United by hope

It’s Super Tuesday. Folks all over the country are either voting, counting votes, or watching the count from afar, hoping that citizens in the Super Tuesday states haven’t set the Union careening towards the cliff. Mindfulness seems to have flown out the window … but perhaps not all is lost. Consider this preview article from the May 2016 issue of Lion’s Roar: “A Buddhist psychoanalyst puts our divided country on the couch,” by Robert Langan.

Langan acknowledges the peril that so many of us feel… “Our country is in the midst of a polarized conflict between hope and fear, with each side’s hope becoming the other side’s fear.”

There seems to be little room for optimism or common purpose, until, as Langan points out, we consider our hopes and fears from the perspective of a famous Buddhist teaching: the Three Poisons of Greed, Aversion, and Ignorance. If we could set these aside, just for a moment, what might we find?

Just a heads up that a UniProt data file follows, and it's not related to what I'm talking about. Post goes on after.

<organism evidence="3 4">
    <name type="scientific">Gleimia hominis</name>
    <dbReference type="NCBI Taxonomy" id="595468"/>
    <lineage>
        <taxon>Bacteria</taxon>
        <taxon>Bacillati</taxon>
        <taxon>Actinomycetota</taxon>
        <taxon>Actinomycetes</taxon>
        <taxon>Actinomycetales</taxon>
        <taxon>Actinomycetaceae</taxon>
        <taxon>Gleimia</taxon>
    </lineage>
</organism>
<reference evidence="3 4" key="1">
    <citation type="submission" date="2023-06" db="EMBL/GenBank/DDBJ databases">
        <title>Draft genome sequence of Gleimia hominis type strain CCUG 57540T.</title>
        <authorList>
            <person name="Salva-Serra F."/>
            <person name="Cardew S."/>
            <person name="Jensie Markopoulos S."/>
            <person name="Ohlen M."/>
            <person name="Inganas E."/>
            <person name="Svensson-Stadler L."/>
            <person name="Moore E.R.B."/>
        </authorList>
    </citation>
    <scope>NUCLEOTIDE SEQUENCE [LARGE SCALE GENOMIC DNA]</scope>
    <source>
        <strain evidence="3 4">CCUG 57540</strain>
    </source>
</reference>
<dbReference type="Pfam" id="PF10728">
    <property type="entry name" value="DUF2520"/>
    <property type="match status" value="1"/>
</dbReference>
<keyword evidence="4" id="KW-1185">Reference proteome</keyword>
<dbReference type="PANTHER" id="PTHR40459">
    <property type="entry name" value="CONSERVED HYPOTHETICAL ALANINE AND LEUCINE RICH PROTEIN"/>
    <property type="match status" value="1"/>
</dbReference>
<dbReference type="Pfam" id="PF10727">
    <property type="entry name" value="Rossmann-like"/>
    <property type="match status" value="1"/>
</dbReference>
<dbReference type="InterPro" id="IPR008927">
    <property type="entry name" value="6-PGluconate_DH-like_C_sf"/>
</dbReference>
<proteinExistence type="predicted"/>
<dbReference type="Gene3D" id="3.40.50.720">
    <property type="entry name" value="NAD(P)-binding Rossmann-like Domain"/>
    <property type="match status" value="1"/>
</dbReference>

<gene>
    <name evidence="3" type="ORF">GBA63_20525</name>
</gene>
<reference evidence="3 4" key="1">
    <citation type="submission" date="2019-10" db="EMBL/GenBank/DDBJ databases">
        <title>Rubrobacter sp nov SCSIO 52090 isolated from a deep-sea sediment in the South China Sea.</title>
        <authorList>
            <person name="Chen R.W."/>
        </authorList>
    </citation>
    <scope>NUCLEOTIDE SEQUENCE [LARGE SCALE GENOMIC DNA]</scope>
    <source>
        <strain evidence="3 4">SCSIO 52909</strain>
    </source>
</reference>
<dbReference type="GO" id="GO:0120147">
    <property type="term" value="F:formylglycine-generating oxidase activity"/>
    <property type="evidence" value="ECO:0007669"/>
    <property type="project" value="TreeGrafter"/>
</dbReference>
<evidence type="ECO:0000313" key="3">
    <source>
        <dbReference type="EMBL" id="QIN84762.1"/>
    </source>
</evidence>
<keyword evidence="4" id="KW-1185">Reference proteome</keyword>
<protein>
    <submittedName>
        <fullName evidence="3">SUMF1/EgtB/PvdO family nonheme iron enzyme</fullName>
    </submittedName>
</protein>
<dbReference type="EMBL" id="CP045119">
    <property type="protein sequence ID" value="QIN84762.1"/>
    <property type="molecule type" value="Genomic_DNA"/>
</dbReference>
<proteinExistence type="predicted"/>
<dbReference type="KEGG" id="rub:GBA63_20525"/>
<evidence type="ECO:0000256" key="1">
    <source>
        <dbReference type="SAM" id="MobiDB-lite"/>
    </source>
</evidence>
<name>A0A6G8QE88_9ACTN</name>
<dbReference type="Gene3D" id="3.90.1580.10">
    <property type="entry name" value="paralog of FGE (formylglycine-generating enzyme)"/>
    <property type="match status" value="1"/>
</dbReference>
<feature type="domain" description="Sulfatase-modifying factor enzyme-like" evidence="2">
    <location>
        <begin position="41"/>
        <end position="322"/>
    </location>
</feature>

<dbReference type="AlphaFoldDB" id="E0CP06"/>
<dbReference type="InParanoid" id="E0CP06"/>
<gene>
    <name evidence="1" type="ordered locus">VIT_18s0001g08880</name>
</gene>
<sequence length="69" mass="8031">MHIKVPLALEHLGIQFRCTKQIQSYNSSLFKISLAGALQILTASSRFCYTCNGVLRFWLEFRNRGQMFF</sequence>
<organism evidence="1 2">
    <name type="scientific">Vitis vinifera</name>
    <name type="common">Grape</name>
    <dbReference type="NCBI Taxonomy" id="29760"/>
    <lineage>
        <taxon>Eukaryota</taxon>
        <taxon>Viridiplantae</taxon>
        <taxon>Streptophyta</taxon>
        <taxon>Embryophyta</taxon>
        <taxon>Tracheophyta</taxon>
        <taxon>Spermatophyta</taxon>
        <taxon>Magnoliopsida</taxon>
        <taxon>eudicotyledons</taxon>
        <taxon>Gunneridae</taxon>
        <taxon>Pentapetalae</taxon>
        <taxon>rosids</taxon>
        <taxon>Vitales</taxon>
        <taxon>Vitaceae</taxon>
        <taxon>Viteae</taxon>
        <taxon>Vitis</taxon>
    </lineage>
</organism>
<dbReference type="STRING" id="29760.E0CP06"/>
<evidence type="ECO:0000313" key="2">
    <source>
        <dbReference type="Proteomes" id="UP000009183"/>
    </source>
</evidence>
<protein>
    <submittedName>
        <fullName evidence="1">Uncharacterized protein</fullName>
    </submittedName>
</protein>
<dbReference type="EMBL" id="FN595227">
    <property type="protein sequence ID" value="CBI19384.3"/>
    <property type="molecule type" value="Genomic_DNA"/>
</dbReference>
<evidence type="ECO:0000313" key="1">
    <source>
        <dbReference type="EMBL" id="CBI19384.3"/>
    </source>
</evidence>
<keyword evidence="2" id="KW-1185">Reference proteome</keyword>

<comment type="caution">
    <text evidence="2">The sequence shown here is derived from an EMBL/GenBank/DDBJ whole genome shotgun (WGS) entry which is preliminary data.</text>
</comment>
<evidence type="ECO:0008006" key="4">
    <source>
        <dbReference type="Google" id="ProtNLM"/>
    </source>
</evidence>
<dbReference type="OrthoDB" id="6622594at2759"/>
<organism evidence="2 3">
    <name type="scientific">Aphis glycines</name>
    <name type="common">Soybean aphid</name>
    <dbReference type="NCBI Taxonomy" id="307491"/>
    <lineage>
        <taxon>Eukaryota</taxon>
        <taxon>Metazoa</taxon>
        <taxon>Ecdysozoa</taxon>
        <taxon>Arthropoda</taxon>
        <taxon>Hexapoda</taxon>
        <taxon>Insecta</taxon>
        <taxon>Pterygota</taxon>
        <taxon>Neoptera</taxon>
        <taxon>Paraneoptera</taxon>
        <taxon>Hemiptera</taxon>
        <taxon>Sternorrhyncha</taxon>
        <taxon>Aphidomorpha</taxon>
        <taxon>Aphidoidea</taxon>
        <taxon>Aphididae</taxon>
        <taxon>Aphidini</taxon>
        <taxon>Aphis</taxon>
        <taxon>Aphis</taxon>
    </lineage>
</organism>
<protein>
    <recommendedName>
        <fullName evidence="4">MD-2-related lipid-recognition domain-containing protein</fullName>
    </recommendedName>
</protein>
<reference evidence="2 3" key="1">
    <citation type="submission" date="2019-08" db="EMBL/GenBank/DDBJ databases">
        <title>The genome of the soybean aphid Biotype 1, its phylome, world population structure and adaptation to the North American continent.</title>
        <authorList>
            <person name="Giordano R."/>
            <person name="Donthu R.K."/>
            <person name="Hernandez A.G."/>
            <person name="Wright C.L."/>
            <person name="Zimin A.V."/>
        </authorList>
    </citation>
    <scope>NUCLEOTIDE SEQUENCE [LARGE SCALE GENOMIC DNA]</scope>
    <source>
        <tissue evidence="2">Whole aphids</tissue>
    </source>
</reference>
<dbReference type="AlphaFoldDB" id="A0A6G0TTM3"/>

“My experience is limited by my birth, the people and teachers who influenced me and didn’t, the circumstantial drift of my life over which I have had so little, but some, control. Your experience is the same. We drift alongside each other. Pleased to meet you. Shall we vote?

The acceptance of not fully knowing does not stymie action. It credits others’ ways of knowing as complementary indicators of what we humans should be doing with ourselves, our communal best guess. Three hundred million stories should overlap a lot. And seven billion stories criss-cross this naked planet.

We have all been howling babies, powerless and dependent, born to a world shaped by our forbears, now shaped and to be shaped by us grown-ups. We share the hope that our fears can lessen, and our hopes thrive. May we listen to one another, all of us as one.”